For me, because I live with so many chronic health conditions, I have no choice but to listen to my body constantly. Last Monday my shoulder was killing me and so I didn’t go to yoga on Tuesday morning. Today my shoulder was fine and I went to yoga. If I’m having digestive issues I might go to the gym instead of running. And if I didn’t sleep well last night, I might go back to bed for a couple hours while my son is at school because I know it will be better for both of us when he gets home.

My version of balance takes the long view. I might not be able to lift one day but can in a few. I might be able to run today but not in a few days. If I can’t exercise today, I will do something else that fosters balance and self-care, like reading a novel with a cup of coffee or space out watching baseball later because I just need to recharge.

I am currently reading a book on the philosophy of yoga and I found this quote in it the other day:

Finallyfoundmy newhome!

It really struck me, because it urges us to find guidance in ourselves. To look inside and see what balance means to us and consider all the facets of who we are when we look for balance today. Today’s balance may look different than tomorrows. And that is totally ok! Take nutrition for example. It would be great if every day was awesome and you got all your veggies in and drank a ton of water and ate whole grains only. But we all know that every day isn’t like that. Some days you just order pizza for dinner because you.are.so.done.omg. Some days you have a big salad for dinner. Sometimes you’re feeling unwell and don’t eat much of anything or just crackers and toast. And that is totally fine. Don’t judge your nutrition by one day. Look at your whole week. I bet it will balance out over that period of time. Mine usually does.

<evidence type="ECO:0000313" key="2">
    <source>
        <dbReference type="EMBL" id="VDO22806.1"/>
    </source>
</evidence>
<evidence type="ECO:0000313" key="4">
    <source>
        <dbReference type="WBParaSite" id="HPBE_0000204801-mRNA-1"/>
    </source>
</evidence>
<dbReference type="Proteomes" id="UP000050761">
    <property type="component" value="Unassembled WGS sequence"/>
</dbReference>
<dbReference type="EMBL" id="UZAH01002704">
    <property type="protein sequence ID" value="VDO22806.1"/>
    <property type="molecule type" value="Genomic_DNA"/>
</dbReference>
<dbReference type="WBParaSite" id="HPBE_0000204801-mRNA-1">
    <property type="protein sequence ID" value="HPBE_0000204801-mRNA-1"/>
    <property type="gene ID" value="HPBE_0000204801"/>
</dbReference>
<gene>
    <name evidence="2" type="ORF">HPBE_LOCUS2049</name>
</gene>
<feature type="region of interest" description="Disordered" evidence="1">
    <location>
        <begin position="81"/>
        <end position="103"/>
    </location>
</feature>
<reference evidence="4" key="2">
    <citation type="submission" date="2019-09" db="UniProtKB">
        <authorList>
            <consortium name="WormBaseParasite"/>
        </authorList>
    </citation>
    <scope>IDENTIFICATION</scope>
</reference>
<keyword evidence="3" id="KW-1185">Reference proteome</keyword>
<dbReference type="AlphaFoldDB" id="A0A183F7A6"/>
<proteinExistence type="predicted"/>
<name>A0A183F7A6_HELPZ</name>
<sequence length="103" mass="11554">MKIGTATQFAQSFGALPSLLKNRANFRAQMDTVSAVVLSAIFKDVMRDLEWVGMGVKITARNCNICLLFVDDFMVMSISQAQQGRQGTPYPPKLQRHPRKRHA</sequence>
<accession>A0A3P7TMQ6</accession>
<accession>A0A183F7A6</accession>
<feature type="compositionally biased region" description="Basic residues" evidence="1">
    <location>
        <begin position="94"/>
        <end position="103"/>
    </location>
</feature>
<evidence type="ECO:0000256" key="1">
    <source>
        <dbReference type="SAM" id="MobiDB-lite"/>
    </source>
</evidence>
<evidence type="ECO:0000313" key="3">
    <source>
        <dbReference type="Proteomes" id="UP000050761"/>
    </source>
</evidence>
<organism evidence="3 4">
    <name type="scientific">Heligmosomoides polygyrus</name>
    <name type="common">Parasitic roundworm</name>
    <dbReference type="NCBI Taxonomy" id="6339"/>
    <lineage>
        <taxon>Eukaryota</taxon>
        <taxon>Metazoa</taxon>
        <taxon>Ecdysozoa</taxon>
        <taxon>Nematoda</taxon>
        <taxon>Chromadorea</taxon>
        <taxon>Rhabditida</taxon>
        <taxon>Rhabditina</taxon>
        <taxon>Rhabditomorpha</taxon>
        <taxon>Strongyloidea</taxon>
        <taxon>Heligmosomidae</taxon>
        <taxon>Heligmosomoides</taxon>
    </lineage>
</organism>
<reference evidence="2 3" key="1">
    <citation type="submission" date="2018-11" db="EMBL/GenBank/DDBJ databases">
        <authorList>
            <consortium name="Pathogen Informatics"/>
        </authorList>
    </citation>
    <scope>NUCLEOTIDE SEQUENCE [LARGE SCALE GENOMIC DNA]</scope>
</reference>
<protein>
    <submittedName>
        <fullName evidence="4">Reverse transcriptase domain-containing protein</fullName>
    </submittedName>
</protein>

So what exactly is balance then? For me it is giving my body what it currently needs that will support my health in the long run. It means resting when it’s needed. It’s also moving your body intentionally when you can and want to. Sometimes it’s pushing through, but it’s not doing it to the detriment of your health as a whole. It means having veggies with your dinner but enjoying birthday cake at a party too. It’s about enjoying life, not being a slave to plans.

All parts of us come together to make the whole. Physical, emotional, mental, spiritual. Think about all of these things when you are building your balance. Shape a life that supports all the facets of who you are. Mental health is just as important as physical health. Fostering your spirit is just as important as eating well. Who you are matters when it comes to balance. So build your balance, do it intentionally, and see what it helps you achieve.

 

 

Let’s Talk About Garbage Cans